Then they have the waterpots in which our Saviour turned the water into wine, when he was present at the marriage in Cana of Galilee. I would fain know who was their custodier all the time, and afterwards made presents of them. For it is always to be observed, that they did not make their appearance till eight hundred or a thousand years after the miracle was performed. I am not acquainted with all the places where these are shown. I know, however, that they have them at Ravenna, Pisa, Clugny, Angers, and in the church of St Salvator in Spain. But not to dwell on this, it is easy to prove the imposture by merely taking a look at them. For some have only the capacity of a gallon measure, a little more or less, while others could contain eight firkins. Let these be reconciled with each other if it be possible, and then I will let them have their waterpots without dispute. But not contented with the pots, they have thought proper to have the liquor also. For at Orleans they give out that they are in possession of some of the wine; they say it belonged to the Architriclinus, (the master of the feast.) The people think this Architriclinus is the bridegroom’s name, and they are still kept in their ignorance. Once a-year they give the smallest possible tasting on the tip of the tongue to those who are pleased to bring some offering, and they are told that they are quaffing the wine which the Lord made at the feast. Nor is the quantity ever diminished; only the cup requires now and then to be filled up. I am not aware of the size of his shoes which are said to exist at Rome in the place which they call the Holy of Holies, and whether he used them when he was a boy, or after manhood; but it is all alike. For the observations I have already made are sufficient to show how impudent it is at this time of day to pass off, as belonging to Christ, shoes of which the Apostles had never heard.
Let us now come to relics of the last Supper, which Christ celebrated with the Apostles. The table is at Rome, in the church of Joannes Lateranensis, some of the bread in that of St Salvator in Spain, while the knife with which the Paschal Lamb was cut up is at Treves. Be it observed, Christ celebrated the Supper in a hired room, and, of course, on quitting it, left the table behind. Nor do we read that it was carried off by the Apostles. Some years after, as we have said, Jerusalem was destroyed. What semblance of probability is there, that that table was found out seven or eight hundred years after? Besides, tables were at that time quite different in shape from those now in use. For at meals, the custom was not to sit, but to recline; this is clearly shown in the gospel. There is here, therefore, a manifest falsehood. What more? At the church of Mary Insulane, near Lyons, is shown the cup which contained the Sacrament of his blood which he gave to the Apostles to drink. It is also to be seen in the Vivarais in a certain monastery of Augustins. Which are we to believe? But the case is still worse with the dish in which the Paschal Lamb was placed. For it is at Rome, and at Genoa, and at Arles. Perhaps the custom of that time was different from ours. For as in the present day, a variety of meats are put into one dish; so there must then have been various dishes for one meat, if credit is to be given to these holy relics. Can falsehood be more clearly proved? The same thing occurs in the case of the linen towel with which our Saviour wiped the feet of the Apostles, after he had washed them. There is one at Rome, in the church of Joannes Lateranensis, and another at Acqs in Germany, in the church of Cornelius, with the mark of Judas’ foot upon it; one or other of these must be spurious. What, then, shall our judgment be? Let us leave them to debate the matter among themselves, until one shall have made out something like a case. Meanwhile, let us hold it a mere imposition to attempt to persuade men that a towel, which our Saviour left in the house in which he celebrated the Supper, took its flight to Italy or Germany, five or six hundred years after the destruction of Jerusalem. I have omitted to mention the bread on which the five thousand were miraculously fed in the wilderness. A piece of it is shown at Rome, in the church of Maria Nova, and a smaller piece in that of St Salvator in Spain. Scripture relates, that a portion of the manna was reserved as a memorial of the great miracle by which God fed the Israelites in the desert. But though there are five relics of the loaves, the Evangelist does not relate that any of them was preserved for such a purpose; nor is the thing mentioned by any ancient history, or by any of the ancient Doctors of the Church. It is easy, therefore, to conclude, that that which is now shown is of a more recent batch. We must come to the same conclusion, concerning the branch which is in the church of St Salvator in Spain. They say it is the one which Christ carried when he entered Jerusalem, on the feast of the Passover, or, as they call it, Floridos. But it is no where said in the gospel that Christ carried a branch; the whole, therefore, is manifest fiction. The same rank must be assigned to other relics which are exhibited at the same place, namely, the earth on which our Saviour’s feet rested when he raised Lazarus. Who, pray, marked the place so carefully, as to be able, after the destruction of Jerusalem, by which every thing in Judea was changed, accurately to point out the very spot?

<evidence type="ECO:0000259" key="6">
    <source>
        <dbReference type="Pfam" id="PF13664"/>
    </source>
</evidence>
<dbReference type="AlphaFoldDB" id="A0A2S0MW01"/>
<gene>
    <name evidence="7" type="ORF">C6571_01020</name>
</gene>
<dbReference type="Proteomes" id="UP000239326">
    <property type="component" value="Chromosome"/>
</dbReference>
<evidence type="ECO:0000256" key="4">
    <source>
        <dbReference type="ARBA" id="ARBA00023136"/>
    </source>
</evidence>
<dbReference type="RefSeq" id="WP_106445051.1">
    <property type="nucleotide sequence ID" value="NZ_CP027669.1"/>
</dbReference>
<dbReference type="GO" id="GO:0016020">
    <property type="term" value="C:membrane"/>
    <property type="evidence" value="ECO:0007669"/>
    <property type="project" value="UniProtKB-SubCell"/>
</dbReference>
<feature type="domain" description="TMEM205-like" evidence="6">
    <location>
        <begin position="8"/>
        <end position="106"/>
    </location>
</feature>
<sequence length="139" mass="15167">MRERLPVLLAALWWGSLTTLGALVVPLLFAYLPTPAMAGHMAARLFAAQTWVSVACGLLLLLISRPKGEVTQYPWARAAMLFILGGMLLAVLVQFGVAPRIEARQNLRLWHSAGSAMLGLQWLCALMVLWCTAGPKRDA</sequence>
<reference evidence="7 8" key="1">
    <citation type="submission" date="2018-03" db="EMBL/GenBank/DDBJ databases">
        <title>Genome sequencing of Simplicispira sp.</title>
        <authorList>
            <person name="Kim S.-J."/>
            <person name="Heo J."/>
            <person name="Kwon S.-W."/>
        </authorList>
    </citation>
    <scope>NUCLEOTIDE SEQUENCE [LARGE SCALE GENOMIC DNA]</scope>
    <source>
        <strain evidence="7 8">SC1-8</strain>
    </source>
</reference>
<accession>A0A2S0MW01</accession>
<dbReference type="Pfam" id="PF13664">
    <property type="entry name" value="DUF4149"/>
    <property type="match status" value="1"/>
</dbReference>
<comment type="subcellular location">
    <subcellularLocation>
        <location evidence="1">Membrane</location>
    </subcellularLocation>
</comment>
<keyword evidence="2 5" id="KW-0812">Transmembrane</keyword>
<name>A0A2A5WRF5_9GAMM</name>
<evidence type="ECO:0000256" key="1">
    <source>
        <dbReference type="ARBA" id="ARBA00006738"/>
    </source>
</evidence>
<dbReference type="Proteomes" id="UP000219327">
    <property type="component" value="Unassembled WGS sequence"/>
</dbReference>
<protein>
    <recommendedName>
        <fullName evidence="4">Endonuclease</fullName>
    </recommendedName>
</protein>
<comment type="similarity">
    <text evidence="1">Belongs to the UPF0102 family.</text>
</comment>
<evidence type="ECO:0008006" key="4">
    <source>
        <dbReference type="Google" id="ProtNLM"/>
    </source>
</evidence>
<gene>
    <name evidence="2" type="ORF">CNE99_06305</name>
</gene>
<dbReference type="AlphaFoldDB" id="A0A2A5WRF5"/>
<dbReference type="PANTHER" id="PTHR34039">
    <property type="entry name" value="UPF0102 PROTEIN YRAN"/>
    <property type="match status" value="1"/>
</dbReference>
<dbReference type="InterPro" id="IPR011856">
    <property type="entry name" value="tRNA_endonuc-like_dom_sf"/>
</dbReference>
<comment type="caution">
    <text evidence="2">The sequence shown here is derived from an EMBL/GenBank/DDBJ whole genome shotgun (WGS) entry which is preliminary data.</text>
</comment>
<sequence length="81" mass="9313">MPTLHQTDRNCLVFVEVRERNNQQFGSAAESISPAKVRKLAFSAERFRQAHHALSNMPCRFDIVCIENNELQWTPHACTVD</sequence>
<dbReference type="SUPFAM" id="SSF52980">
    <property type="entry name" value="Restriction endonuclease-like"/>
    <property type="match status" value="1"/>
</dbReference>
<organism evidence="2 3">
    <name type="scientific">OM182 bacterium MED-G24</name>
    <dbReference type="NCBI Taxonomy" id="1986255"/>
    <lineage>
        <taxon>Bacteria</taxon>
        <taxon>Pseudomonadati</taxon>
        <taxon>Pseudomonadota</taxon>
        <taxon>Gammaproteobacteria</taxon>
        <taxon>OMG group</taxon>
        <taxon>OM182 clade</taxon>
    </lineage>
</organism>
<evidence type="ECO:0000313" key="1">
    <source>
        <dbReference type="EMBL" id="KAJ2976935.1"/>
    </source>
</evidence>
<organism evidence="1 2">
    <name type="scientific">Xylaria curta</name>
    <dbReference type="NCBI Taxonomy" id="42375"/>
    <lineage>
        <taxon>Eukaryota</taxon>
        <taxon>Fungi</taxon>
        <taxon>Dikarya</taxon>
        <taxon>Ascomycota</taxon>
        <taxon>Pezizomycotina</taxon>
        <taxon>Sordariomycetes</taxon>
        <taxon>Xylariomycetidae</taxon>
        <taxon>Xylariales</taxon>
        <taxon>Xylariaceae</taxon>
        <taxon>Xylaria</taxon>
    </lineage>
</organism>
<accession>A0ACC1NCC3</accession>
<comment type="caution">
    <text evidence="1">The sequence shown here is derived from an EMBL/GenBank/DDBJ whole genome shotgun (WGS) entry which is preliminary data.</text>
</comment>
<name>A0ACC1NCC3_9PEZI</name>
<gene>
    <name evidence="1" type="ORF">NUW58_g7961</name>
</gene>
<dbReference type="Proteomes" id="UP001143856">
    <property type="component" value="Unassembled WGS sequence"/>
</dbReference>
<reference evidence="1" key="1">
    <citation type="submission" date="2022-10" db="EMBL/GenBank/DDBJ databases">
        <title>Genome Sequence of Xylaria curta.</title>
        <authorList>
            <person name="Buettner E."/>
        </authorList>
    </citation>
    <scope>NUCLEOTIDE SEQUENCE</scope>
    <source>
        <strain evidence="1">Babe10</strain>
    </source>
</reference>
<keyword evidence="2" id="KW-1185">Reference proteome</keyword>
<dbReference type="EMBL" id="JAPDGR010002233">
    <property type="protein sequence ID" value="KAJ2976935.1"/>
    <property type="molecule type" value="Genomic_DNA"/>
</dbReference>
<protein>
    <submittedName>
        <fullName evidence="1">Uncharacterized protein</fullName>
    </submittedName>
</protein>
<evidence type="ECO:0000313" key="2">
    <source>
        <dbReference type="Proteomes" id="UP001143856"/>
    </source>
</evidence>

John Calvin | “An Admonition Showing the Advantages Which Christendom Might Derive From an Inventory of Relics” in Tracts Relating to the Reformation, Vol. 1 | Edinburgh: Calvin Translation Society, 1844, pp. 298–300
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